- Goya Foods is considering its options, including a sale, and has hired investment bank Goldman Sachs to help with the process, sources told CNBC. The company sells a variety of Latin American food products including canned beans, olives and rice.
- The sources said Goya, which has about $250 million in earnings, could bring in $3 billion for a sale. Goldman Sachs has reportedly sent out financial materials to private equity firms and set a deadline of June for initial bids.
- Goya CEO Robert Unanue told CNBC the company is not for sale. “The future of Goya is to continue to build our family legacy and to grow the brand worldwide. For these reasons and many more, Goya is not for sale,” he said in a statement.
Although Goya’s CEO denies the company is exploring a sale, it is likely the company just isn’t ready to publicly announce it yet. He told CNBC that all of this maneuvering is about estate planning for the family-owned company, but the actions seem to point to a more near-term decision. Sending financial information to private equity firms generally isn’t part of estate planning.
The company may make a decision about a potential sale once initial bids come in. Regardless of what is happening with the company, a sale could be tempting given Goya’s executive struggles. Goya has always been a family business. It was founded in 1936 by Spanish immigrants Prudencio Unanue and Carolina Casal. Robert Unanue, CEO since 2004, is the founders’ grandson.
Despite the family ownership, the business has not always run smoothly. Some heirs to the company pushed Prudencio’s son Joseph out of his leadership role in 2004. This dispute ended up in court, with Joseph unsuccessfully wanting to be reinstated. Joseph appealed in 2007, and died in 2013.
Although the family litigation is far in the past, those types of issues coupled with struggles in the CPG industry as a whole, could lead the family to weigh whether a sale makes the most sense. Family-owned food and beverage brands often struggle to stay independent in the fast-paced food space, where trends are constantly changing.
Big CPG companies have been acquiring more independent and family-owned businesses to add to their portfolio. That type of M&A helps big companies get into growing and trendy categories, like when Mondelez purchased Tate’s Bake Shop and Kellogg bought RXBAR. Goya products are a staple for many Hispanic families, and became popular with all demographics of U.S. consumers as they became more interested in authentic ethnic food.
Sources told CNBC that Goya could bring in interest from private equity firms and many different large food companies, including J.M. Smucker, B&G Foods, Conagra, Unilever, Kraft Heinz and Campbell Soup. B&G has been on an acquisition spree for years, most recently picking up formerly family-owned Clabber Girl for $80 million. Goya could fit into its portfolio — which includes make-at-home Mexican staple Ortega and bean brand Joan of Arc — seamlessly. Buy Goya could also fit well in Conagra’s portfolio, especially since the company acquired packaged Mexican food company Frontera for $108.9 million in 2016.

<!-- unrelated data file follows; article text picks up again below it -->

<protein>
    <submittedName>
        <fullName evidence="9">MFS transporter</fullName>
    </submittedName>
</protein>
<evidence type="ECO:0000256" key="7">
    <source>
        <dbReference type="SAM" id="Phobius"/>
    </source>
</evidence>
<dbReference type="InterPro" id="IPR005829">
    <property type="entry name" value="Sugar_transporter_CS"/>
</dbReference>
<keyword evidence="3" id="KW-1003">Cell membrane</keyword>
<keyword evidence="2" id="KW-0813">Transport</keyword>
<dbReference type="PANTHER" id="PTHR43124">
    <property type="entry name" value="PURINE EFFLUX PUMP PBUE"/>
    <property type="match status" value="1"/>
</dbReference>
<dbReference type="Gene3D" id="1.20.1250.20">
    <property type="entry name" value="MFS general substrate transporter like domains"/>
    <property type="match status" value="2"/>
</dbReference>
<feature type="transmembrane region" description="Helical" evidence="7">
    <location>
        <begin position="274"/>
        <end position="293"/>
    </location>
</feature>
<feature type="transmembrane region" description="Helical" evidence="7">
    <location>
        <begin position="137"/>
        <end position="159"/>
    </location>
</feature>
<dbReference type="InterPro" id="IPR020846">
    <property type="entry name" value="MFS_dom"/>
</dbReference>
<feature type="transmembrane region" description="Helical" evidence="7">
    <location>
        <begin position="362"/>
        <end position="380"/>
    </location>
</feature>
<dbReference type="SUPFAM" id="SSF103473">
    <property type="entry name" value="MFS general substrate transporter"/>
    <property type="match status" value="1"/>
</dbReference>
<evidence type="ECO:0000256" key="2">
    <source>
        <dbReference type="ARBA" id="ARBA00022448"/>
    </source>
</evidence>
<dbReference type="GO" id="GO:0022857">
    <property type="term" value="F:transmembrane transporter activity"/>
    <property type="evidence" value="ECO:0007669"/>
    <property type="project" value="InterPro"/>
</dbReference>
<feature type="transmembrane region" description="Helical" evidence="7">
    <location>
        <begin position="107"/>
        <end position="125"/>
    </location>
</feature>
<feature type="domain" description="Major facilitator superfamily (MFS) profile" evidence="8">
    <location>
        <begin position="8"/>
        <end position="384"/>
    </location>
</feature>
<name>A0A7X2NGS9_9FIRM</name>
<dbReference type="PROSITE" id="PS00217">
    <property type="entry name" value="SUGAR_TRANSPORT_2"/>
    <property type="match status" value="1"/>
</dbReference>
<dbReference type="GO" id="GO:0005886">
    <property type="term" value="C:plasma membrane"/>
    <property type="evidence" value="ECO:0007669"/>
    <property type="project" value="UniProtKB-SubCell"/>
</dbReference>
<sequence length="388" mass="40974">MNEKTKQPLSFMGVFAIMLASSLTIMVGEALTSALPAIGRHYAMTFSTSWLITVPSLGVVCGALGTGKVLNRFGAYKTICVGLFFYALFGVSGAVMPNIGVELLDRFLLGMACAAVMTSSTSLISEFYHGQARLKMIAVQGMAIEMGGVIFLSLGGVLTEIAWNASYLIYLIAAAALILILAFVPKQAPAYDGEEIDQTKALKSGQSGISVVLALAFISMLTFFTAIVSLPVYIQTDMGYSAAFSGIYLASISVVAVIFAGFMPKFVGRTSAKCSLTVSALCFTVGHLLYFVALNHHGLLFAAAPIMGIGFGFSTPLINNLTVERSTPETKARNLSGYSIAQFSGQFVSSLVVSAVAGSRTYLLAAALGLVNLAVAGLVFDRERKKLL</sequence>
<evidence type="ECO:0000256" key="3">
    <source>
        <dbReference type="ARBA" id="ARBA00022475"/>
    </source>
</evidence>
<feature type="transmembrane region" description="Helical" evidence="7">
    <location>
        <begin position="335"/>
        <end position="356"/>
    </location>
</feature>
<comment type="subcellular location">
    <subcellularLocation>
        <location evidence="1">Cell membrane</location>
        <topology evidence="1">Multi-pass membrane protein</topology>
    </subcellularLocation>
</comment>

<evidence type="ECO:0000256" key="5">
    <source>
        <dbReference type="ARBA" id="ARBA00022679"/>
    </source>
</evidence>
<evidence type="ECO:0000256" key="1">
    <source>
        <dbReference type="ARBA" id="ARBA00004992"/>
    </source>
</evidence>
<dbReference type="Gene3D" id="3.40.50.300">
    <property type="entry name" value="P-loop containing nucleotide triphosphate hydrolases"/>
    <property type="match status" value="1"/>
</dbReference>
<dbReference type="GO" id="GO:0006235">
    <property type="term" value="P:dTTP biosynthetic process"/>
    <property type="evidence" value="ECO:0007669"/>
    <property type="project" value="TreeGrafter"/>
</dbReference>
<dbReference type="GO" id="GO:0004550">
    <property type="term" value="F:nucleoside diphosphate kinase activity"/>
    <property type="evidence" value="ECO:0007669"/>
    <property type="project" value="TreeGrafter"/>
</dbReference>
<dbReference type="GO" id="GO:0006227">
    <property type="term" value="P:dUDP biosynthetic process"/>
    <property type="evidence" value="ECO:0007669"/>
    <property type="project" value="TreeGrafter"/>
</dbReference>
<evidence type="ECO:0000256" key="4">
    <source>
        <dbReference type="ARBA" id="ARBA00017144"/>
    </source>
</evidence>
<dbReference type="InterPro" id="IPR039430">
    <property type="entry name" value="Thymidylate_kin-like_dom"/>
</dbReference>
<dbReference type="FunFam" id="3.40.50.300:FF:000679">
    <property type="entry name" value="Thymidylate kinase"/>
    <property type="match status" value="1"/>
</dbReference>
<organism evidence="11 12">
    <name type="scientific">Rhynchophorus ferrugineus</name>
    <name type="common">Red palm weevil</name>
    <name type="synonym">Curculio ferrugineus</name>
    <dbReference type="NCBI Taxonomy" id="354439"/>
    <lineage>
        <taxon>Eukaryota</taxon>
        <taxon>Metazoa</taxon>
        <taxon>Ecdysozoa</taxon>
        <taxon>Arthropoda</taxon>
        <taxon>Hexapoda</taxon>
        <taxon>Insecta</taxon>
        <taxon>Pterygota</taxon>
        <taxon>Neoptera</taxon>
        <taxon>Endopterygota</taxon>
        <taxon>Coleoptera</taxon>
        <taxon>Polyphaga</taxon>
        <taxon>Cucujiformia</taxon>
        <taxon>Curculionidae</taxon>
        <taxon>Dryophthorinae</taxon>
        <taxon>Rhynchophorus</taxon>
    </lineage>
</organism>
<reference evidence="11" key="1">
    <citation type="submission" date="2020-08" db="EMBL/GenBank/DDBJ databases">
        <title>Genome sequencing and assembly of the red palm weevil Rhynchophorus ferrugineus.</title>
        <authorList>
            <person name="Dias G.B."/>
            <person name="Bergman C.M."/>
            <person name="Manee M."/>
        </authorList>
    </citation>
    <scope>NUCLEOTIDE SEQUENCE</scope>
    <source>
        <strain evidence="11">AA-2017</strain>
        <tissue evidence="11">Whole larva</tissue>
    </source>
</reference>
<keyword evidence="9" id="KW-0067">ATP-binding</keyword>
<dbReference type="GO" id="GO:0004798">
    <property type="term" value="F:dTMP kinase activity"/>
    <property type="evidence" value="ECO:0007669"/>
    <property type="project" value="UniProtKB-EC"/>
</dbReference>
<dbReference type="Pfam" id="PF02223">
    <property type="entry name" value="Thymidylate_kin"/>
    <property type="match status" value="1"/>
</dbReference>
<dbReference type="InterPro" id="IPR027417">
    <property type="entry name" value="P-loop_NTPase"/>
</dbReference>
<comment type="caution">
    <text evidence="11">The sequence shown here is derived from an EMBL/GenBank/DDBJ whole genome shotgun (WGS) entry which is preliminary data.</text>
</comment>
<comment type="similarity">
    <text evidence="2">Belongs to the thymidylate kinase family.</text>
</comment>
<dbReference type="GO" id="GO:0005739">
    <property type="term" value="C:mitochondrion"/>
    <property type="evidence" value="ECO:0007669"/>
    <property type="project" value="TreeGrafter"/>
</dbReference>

Goya’s strong reputation and products certainly make it an attractive acquisition target. The company has been one of the largest Hispanic-owned food companies in the U.S. for years. Consumers crave ethnic food as international flavors have become more popular in recent years. Hispanic food, in particular, has become a larger focus.
For its part, Goya has been keeping up with the food trends and adapting. As part of a $500 million strategy to embrace the brand’s cultural ties with the U.S. Hispanic population, the company expanded its portfolio in 2015 to include more organic offerings. It’s a worthy demographic to target. The Census Bureau predicted the U.S. Hispanic population will hit 62 million by 2020. And a few years ago, Goya opened four new facilities and doubled the size of another one.
However, times have been difficult for the CPG industry, especially for food companies that rely on canned items. Today’s consumers are more interested in fresher food. While dried beans are much more time consuming to cook, when looking at all canned items, beans — one of Goya’s broadest segments — rank well below canned tomatoes, soups and tuna fish, according to 2018 statistics reported by the Canned Food Alliance.
Although Goya’s business moves make it seem like the company has built itself to be strong enough not to be tempted to buyout offers, they also could make it a prime acquisition target.
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